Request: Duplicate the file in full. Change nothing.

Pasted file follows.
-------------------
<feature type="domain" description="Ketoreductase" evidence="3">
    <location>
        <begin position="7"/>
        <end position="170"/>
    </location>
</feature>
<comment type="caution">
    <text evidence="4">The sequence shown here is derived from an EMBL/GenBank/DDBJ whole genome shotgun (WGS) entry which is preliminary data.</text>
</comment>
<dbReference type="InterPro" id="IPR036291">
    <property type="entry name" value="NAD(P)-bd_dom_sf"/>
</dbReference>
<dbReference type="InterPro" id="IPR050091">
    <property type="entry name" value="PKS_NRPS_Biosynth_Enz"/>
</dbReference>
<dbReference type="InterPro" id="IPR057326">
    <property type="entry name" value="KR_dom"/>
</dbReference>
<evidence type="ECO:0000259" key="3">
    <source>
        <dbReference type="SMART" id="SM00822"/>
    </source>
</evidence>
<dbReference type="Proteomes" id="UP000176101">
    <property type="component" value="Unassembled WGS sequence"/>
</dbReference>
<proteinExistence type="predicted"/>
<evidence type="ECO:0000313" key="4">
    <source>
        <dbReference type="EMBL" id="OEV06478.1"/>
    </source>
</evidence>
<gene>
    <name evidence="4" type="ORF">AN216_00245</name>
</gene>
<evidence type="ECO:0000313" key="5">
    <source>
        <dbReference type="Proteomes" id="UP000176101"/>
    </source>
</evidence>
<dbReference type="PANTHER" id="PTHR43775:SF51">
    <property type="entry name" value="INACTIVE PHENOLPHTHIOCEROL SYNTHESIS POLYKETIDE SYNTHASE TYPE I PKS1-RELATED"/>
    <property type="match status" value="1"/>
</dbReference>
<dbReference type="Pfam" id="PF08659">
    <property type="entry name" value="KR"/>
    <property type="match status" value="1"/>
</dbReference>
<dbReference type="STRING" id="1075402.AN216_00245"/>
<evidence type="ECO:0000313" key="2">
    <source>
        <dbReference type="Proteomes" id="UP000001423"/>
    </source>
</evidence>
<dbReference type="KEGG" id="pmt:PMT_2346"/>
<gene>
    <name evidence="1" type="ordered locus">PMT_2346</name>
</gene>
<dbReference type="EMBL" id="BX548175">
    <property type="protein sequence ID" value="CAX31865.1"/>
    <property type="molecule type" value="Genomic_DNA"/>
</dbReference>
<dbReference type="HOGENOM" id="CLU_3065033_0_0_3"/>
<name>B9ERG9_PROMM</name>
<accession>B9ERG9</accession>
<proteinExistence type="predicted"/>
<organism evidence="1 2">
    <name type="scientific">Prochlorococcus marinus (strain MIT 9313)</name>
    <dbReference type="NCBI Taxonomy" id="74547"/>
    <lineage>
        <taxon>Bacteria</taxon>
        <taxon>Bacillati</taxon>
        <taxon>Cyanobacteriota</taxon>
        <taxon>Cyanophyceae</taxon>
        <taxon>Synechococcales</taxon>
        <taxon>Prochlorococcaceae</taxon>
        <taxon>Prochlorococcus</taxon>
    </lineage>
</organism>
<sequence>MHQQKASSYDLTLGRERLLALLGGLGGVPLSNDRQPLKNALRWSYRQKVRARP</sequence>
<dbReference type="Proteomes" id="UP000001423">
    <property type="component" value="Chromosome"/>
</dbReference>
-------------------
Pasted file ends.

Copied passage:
<feature type="domain" description="Ketoreductase" evidence="3">
    <location>
        <begin position="7"/>
        <end position="170"/>
    </location>
</feature>
<comment type="caution">
    <text evidence="4">The sequence shown here is derived from an EMBL/GenBank/DDBJ whole genome shotgun (WGS) entry which is preliminary data.</text>
</comment>
<dbReference type="InterPro" id="IPR036291">
    <property type="entry name" value="NAD(P)-bd_dom_sf"/>
</dbReference>
<dbReference type="InterPro" id="IPR050091">
    <property type="entry name" value="PKS_NRPS_Biosynth_Enz"/>
</dbReference>
<dbReference type="InterPro" id="IPR057326">
    <property type="entry name" value="KR_dom"/>
</dbReference>
<evidence type="ECO:0000259" key="3">
    <source>
        <dbReference type="SMART" id="SM00822"/>
    </source>
</evidence>
<dbReference type="Proteomes" id="UP000176101">
    <property type="component" value="Unassembled WGS sequence"/>
</dbReference>
<proteinExistence type="predicted"/>
<evidence type="ECO:0000313" key="4">
    <source>
        <dbReference type="EMBL" id="OEV06478.1"/>
    </source>
</evidence>
<gene>
    <name evidence="4" type="ORF">AN216_00245</name>
</gene>
<evidence type="ECO:0000313" key="5">
    <source>
        <dbReference type="Proteomes" id="UP000176101"/>
    </source>
</evidence>
<dbReference type="PANTHER" id="PTHR43775:SF51">
    <property type="entry name" value="INACTIVE PHENOLPHTHIOCEROL SYNTHESIS POLYKETIDE SYNTHASE TYPE I PKS1-RELATED"/>
    <property type="match status" value="1"/>
</dbReference>
<dbReference type="Pfam" id="PF08659">
    <property type="entry name" value="KR"/>
    <property type="match status" value="1"/>
</dbReference>
<dbReference type="STRING" id="1075402.AN216_00245"/>
<evidence type="ECO:0000313" key="2">
    <source>
        <dbReference type="Proteomes" id="UP000001423"/>
    </source>
</evidence>
<dbReference type="KEGG" id="pmt:PMT_2346"/>
<gene>
    <name evidence="1" type="ordered locus">PMT_2346</name>
</gene>
<dbReference type="EMBL" id="BX548175">
    <property type="protein sequence ID" value="CAX31865.1"/>
    <property type="molecule type" value="Genomic_DNA"/>
</dbReference>
<dbReference type="HOGENOM" id="CLU_3065033_0_0_3"/>
<name>B9ERG9_PROMM</name>
<accession>B9ERG9</accession>
<proteinExistence type="predicted"/>
<organism evidence="1 2">
    <name type="scientific">Prochlorococcus marinus (strain MIT 9313)</name>
    <dbReference type="NCBI Taxonomy" id="74547"/>
    <lineage>
        <taxon>Bacteria</taxon>
        <taxon>Bacillati</taxon>
        <taxon>Cyanobacteriota</taxon>
        <taxon>Cyanophyceae</taxon>
        <taxon>Synechococcales</taxon>
        <taxon>Prochlorococcaceae</taxon>
        <taxon>Prochlorococcus</taxon>
    </lineage>
</organism>
<sequence>MHQQKASSYDLTLGRERLLALLGGLGGVPLSNDRQPLKNALRWSYRQKVRARP</sequence>
<dbReference type="Proteomes" id="UP000001423">
    <property type="component" value="Chromosome"/>
</dbReference>